Terence Zimwara feedback tem2ra@yahoo.com  temra-temra.blogspot.com

Monday, 15 August 2011

cost of protectionism


While there was indeed a general agreement that the state had to intervene in markets by protecting certain industries from competition in it is nonetheless important to highlight the costs associated with such acts. Obviously Buy Zimbabwe enthusiasts will have been pleased with outcome of the recent of monetary policy review outcome which for all intents and purposes gave in to some of the protectionist lobby designs. In particular the food and agro processing industry which now enjoys protection in the form duty imposed on imports and it has been said that this could be the stimulus necessary to allow local producers to recover. In other words given the price sensitiveness of the products in question most consumers will be forced to buy local stuff regardless of any misgiving they might have and of course local producers will thus increase their production levels. No doubt this raises questions that must get answers. How will consumers be protected from purchasing poor quality products given that protection from competition often breeds mediocrity? Will this really result in increased capacity utilisation? How and who will determine that this modest protection has achieved its intended results? It is pertinent we have these answers because one cannot rule rent seeking by some of those that lobbied for this protection. However to be fair on businesses the last decade was very horrendous and as has what happened elsewhere to countries in or emerging from crisis or war the local industry has to be given protection allow it stand on its feet again. Certainly the rationale often is not purely an economic one but hybrid one because political considerations will be at play and certainly Zimbabwe is no exception from this rule. However there are two sides to this coin, consumers needs as well. In fact while companies struggled during the last decade consumers were hardest hit by inflation particularly as incomes were just decimated leaving a majority of the population in poverty. So in as much as we want to help companies there has to be a balance between these two groups and it’s not an easy one but certainly not an impossible one. Now if a certain industry is going to be protected, then this does not have to be a blank cheque as it were. The protected industry must reciprocate the benevolence extended to them firstly by ensuring that their products attain the same quality standards of imports (yet this can normally happen if imports compete unhindered). In fact this should be an undertaking local companies must commit to if they are to be given protection and certainly in this case it does not appear to look that way. Secondly most companies have been complaining that they cannot improve their reward or compensation to their workers due to low productivity levels among other problems. Now by being shielded from competition as happened here then these must be pressured to improve wages offered to their workers as demand and possibly production will improve. Protectionism here should be seen as a double edged sword; those calling for it should be made to understand that getting government protection comes with responsibilities as well not just an increase in to their revenues or profits.  Ultimately the responsibility of the government is not only to businesses but to consumers as well hence the need for the balance. Now in the absence of such counter measures then this apparent capitulation by government to lobbying by business groups will only embolden these to lobby for further protection so that they can ostensibly compete on equal footing with imports. For instance most companies are facing liquidity problems, out-dated capital equipment and infrastructure which unfortunately factors heavily in the costs, costs which ultimately mean higher prices hence they cannot compete with imports from more efficient economies. Clearly shielding local industry from more efficient producers will harm the interests of consumers more than the increase in profits to a few large producers. It is not the business of the government or any government for that matter to inhibit competition by penalising more efficient foreign producers regardless of the heavy lobbying by locals. In my other instalment on this topic I said it is only when the competition is unfair that the government can with some justifiable economic reasons impose counter measures. For instance it has been argued widely that subsidies given to particularly farmers in North America and Europe give an unfair advantage to their farmers and the currency manipulations by giant Asian economies give their producers an unfair advantage on the global stage. In addition if the majority of the imports are composed of counterfeit and pirated merchandise then that is clearly unfair and illegal competition. Under such circumstances actions to shield local producers will be justified though protectionism is really hard to endorse. So far I believe this argument may be applicable in clothing and electrical products where there are considerable illegal products competing with our limping producers. For the rest of companies the government simply has to find other ways to assist without hindering the working of the market and this can be done by securing lines of credit, tax breaks among other tools. Of course the government has already set the duties on selected imported products what it can do now is to monitor the companies earmarked for that protection. A cost benefit analysis of this protectionhas to be undertaken after a certain period to determine if the protection is having the desired effect. In any case we have to understand that if we start imposing duties on certain imports then our trade rivals will most certainly retaliate resulting in this vicious cycle where everyone ultimately loses.That is why many great economists of old have consistently averred that protectionism only works in the short term and normally benefitsa few rent seeking business people. In the long run it hurts everyone consumers, the businesses and the government because ultimately protectionism will beget protectionism. Whatever the reasons for protecting industry such a policy should only be short term and we should strive to have a more open and free economy an assured path to sustained economic prosperity in the long run.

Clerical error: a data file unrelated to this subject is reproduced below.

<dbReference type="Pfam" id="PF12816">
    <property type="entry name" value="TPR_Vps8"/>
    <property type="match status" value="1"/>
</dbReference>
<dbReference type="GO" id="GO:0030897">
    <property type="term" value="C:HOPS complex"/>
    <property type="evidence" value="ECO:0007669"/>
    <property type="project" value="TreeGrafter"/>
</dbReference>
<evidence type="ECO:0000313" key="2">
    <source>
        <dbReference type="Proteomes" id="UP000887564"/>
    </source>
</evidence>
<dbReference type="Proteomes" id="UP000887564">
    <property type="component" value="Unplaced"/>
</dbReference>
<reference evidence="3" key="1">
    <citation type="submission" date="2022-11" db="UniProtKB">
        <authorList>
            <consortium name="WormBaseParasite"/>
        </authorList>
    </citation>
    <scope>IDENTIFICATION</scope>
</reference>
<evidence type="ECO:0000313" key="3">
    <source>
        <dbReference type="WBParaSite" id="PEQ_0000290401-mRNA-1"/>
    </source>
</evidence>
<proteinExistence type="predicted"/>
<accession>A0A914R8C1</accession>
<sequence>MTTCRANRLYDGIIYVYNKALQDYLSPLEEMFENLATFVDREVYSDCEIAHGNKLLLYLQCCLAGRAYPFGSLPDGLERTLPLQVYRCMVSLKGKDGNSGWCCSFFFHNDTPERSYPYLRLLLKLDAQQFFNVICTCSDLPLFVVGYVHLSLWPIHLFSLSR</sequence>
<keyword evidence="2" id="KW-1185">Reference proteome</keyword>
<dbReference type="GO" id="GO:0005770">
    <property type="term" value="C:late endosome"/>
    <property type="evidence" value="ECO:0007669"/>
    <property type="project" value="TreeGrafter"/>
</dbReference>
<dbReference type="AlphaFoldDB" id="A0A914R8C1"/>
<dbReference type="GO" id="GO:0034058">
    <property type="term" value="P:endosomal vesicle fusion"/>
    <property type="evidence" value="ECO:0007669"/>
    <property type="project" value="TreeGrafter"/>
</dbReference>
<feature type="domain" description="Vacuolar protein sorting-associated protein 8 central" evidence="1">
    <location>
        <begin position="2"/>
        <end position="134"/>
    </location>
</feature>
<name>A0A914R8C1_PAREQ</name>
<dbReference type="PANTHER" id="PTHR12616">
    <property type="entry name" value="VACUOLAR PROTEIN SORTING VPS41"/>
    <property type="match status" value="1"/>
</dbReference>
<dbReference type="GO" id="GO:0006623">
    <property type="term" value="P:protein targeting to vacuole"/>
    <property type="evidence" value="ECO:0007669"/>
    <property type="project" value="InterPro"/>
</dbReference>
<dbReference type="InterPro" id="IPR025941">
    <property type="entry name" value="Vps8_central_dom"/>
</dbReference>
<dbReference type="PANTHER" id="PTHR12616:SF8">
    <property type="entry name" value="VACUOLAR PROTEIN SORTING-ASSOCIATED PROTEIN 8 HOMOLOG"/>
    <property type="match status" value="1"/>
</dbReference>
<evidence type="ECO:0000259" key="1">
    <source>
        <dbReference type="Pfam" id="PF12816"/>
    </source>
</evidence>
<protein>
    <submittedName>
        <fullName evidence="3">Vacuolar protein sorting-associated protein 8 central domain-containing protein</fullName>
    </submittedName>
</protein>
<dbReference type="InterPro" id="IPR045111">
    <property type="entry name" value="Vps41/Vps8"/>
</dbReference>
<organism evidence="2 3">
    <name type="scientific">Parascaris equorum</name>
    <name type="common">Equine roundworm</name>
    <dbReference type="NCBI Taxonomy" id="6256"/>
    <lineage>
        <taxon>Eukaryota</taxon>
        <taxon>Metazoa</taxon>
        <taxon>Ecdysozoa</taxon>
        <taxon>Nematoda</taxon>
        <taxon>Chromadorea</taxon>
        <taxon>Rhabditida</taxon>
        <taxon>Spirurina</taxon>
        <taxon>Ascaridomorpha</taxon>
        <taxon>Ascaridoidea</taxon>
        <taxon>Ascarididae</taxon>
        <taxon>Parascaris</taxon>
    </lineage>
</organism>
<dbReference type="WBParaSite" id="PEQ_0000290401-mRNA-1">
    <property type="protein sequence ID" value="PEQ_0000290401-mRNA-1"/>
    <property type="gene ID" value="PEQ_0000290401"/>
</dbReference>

Terence Zimwara is an economic analyst you can contact him on tem2ra@yahoo.com